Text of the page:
There was a king of the demons called Chanda Vega. He had a retinue of three hundred and sixty demons and a like number of demonesses, both dark and fair. They would by turns plunder Puranjan’s city of many delights. The five-headed serpent, who guarded the city, long resisted these marauders. For one hundred years he fought alone against the demonic seven hundred and twenty till he was weary. Then Puranjan was stricken with worry, for all this time he had been immersed in pleasures brought to the city by his attendants and had remained unaware of this peril.

Another danger also appeared at this time. The Kalkanya, that is the daughter of Kaal, the lord of time, had been wandering over the world in search of a husband but none would accept her. This maiden of ill aspect, whose name was Jara, finally went to the king of the barbarians and requested him to take her hand. ‘O great one,’ she said, ‘I have come to you as I wish to make you my husband. Gratify me with your acceptance of my wish.’

‘I have already found someone for you,’ the barbarian king told Kalkanya. ‘Inauspicious and unpleasing as you are for all people, none will accept you of their own will. But you can take the people of this world and enjoy them by force, even though you are unwanted by them. I will give you my army, and with its help, none will be able to withstand you. Here is my brother Prajvar and you are now my sister. With both of you and my army of terror, I will wander in a subtle form through the world.’

Then the barbarian king’s hordes, together with Jara, the Kalkanya, began to traverse the earth at will. With great force they besieged the city of Puranjan, which was guarded by that ancient serpent and endowed with all earthly pleasures. Kaal’s daughter Jara started to enjoy the denizens of that city forcibly. While the city was being thus ravished, the barbarian hordes also penetrated it through different gates and commenced its destruction.

Puranjan, who was deeply attached to his family, had exulted in his lordship of the city. He now began to suffer untold agonies. His sense of discrimination was lost and his lustre tarnished by the Kalkanya’s embrace. His continued attachment to pleasures made his condition pitiable. The barbarian soldiers plundered him of his glory. He saw his city ravaged and the Panchal country disintegrating under the occupation of enemies. His sons and grandsons, ministers, and servants lost their respect for him; his wife ceased to be affectionate, and his body was possessed by Jara. Finding no means of escape, he was seized by anguish. Debased by craving for pleasures—pleasures which the Kalkanya had made worthless—deprived of his kinsmen’s esteem and the fruit of afterlife, his mind dwelt only on looking after his wife and children. Even though he did not want to leave them, he was forced to do so, for he was surrounded by demons and barbarians and made useless by Jara. At this moment Prajvar, the brother of the barbarian king, set fire to Puranjan’s city.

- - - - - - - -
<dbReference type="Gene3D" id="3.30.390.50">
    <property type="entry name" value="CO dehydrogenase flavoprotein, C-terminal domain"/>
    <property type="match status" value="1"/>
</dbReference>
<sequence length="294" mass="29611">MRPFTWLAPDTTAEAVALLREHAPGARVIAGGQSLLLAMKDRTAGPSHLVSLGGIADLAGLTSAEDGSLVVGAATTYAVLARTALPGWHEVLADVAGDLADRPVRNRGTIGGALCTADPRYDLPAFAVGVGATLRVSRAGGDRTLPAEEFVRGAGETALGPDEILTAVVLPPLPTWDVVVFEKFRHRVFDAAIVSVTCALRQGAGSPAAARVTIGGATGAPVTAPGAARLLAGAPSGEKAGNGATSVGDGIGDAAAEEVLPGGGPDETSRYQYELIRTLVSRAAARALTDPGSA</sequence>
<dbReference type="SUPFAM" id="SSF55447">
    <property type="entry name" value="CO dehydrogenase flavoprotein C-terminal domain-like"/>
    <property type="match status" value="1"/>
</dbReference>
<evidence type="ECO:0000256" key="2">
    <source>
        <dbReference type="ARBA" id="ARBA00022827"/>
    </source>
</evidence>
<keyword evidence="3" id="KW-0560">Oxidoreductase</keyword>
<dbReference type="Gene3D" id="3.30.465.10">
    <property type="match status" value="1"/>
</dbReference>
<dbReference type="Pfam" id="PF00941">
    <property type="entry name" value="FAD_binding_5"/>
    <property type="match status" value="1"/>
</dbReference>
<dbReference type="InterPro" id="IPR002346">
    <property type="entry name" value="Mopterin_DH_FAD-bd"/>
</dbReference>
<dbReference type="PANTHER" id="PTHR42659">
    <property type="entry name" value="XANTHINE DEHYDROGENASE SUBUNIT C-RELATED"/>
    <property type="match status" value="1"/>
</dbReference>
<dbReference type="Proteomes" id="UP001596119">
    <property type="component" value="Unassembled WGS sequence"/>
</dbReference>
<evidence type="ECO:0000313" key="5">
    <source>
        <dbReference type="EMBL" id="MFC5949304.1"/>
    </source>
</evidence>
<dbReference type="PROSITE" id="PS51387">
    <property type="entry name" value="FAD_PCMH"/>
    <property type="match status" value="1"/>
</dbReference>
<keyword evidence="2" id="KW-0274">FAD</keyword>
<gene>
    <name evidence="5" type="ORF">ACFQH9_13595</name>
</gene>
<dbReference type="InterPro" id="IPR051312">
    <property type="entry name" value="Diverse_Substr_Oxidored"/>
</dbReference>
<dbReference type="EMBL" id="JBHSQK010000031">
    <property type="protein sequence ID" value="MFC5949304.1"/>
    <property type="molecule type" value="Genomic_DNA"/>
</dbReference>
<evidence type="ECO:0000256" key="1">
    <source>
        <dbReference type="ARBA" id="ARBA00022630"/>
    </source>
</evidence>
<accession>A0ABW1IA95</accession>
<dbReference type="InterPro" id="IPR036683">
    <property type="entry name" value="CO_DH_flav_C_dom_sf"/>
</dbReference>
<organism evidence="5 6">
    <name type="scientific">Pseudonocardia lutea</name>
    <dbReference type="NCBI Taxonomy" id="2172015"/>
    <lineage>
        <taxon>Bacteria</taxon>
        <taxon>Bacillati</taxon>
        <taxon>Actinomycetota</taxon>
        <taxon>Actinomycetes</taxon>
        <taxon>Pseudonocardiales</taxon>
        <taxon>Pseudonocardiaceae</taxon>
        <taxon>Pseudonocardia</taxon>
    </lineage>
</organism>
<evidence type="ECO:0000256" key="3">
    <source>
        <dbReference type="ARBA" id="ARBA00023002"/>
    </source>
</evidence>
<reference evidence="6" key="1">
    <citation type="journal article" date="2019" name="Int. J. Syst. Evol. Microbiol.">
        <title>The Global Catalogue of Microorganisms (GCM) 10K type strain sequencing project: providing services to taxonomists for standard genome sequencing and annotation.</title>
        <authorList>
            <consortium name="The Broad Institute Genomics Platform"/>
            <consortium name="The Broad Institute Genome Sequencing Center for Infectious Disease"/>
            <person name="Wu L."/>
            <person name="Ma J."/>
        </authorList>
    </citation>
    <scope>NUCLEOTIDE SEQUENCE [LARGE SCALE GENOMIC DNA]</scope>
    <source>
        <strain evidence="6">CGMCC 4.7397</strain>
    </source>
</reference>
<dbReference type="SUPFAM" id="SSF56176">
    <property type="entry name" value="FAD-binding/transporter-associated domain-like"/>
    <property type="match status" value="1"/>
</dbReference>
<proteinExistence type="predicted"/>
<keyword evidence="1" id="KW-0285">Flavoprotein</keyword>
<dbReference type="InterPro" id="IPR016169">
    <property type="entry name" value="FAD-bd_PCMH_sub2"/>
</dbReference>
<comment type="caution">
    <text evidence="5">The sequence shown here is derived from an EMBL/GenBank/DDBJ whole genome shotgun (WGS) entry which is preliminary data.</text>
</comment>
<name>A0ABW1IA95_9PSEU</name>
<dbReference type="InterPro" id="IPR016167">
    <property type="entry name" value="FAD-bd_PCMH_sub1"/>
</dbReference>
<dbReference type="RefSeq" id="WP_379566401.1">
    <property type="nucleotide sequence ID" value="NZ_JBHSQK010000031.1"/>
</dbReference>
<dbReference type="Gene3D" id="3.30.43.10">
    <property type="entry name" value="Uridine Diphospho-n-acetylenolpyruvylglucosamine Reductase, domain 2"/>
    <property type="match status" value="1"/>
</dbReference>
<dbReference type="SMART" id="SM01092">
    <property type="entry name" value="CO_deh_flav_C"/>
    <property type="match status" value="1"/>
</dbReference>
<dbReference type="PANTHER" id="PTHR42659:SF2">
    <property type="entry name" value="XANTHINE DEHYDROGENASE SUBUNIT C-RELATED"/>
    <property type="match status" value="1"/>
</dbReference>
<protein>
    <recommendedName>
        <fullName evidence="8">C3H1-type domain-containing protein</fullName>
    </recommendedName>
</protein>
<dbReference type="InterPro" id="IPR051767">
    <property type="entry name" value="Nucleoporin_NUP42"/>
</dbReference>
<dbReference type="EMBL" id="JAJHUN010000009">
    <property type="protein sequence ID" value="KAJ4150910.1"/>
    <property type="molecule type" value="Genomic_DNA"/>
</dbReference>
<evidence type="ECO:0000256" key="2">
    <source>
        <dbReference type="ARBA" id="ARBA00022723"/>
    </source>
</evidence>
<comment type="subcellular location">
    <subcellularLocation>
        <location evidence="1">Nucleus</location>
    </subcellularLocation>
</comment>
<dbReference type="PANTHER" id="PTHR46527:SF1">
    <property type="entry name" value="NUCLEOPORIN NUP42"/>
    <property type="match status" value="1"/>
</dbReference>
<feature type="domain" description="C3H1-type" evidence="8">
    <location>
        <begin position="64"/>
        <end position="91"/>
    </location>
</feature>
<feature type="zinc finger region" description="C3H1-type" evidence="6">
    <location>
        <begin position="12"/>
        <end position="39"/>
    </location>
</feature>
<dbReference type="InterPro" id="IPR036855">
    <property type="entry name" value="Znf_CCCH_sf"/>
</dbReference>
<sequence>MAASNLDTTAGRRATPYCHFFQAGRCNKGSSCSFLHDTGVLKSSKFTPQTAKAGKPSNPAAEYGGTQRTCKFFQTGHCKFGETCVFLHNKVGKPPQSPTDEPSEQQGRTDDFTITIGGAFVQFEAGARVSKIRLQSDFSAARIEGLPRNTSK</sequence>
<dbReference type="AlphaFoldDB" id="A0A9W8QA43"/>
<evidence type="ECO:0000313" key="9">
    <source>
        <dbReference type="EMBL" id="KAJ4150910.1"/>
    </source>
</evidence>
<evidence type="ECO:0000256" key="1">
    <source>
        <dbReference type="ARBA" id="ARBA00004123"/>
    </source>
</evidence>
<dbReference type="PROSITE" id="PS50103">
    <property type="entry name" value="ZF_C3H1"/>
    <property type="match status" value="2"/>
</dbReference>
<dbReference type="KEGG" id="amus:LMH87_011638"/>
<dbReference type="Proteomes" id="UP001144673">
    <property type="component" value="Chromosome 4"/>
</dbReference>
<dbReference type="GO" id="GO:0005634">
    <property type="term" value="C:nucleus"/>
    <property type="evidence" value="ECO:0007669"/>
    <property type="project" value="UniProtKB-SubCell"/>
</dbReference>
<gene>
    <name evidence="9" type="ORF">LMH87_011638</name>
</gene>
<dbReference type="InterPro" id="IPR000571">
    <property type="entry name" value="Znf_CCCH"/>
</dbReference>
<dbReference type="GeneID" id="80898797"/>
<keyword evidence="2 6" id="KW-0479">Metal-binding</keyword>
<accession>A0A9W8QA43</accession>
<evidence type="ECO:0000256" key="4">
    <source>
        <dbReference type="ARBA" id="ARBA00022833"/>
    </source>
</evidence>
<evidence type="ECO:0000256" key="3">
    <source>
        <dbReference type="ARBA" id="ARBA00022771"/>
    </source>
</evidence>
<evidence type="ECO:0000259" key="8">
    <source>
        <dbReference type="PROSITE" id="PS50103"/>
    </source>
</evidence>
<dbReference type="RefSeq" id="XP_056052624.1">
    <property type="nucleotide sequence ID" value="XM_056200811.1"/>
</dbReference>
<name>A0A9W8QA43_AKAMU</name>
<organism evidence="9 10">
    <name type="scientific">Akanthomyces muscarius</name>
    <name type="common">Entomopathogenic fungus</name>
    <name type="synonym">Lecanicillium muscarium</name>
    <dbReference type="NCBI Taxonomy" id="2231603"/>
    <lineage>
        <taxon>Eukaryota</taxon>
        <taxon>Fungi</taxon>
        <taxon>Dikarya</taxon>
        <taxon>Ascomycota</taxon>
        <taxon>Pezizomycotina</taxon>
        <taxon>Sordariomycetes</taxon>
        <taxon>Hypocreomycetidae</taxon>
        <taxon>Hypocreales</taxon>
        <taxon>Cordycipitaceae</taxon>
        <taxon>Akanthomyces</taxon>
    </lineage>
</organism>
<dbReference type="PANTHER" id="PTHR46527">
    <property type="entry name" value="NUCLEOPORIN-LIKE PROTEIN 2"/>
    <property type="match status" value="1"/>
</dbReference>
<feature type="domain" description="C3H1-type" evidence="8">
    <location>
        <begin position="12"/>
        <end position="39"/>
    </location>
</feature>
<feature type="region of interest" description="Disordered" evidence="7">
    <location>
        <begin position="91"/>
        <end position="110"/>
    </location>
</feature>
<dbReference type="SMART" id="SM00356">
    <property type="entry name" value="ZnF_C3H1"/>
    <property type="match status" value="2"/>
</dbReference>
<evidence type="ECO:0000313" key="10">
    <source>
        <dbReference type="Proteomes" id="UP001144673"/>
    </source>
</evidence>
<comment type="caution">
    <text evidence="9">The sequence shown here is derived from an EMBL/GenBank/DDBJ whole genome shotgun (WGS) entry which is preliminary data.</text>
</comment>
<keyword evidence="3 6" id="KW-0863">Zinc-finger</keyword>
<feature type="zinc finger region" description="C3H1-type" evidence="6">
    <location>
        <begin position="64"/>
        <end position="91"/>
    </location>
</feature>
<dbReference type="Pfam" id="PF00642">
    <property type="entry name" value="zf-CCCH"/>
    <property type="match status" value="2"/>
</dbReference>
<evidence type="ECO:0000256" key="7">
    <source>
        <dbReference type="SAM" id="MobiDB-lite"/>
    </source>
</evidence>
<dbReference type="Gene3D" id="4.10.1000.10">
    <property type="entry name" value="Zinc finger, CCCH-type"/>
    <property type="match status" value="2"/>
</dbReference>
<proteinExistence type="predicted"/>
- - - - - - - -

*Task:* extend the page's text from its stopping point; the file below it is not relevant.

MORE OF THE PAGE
With the whole city aflame, the condition of Puranjan, his wife and family, his servants and subjects became even more desperate. The serpent that protected the city was in dire straits. His dwelling was attacked by Prajvar and captured by the barbarians. Exhausted, in pain and unable to protect his charge, he wished to leave the city, just like a snake tries to escape from the hollow of a burning tree. Prevented by the barbarians, he wept in misery.

In this allegorical portrait of love, life and death, Puranjan is the individual soul. The nine-gated city is the human body with its nine openings, through which the material world is experienced. The woman, Puranjani, is awareness or ego which gives the sense of me and mine for material experience. The ten attendants are the sensory and motor organs, and their retinue the sense objects. The eleventh, chief, attendant is the mind. The five-headed serpent is the life force comprising the five breaths. The blind citizens are the hands and the feet. The chariot is again the body and the hunt is the possession of things through the sense organs. The king of the demons is the Year and his retinue are the days and the nights. Jara is age, the daughter of Kaal or Time. The barbarian king is Death and his brother Prajvar is Pestilence.

From BhāgavataPurāṇa, 4.25, 4.29

This article is compiled by Arundhati Katju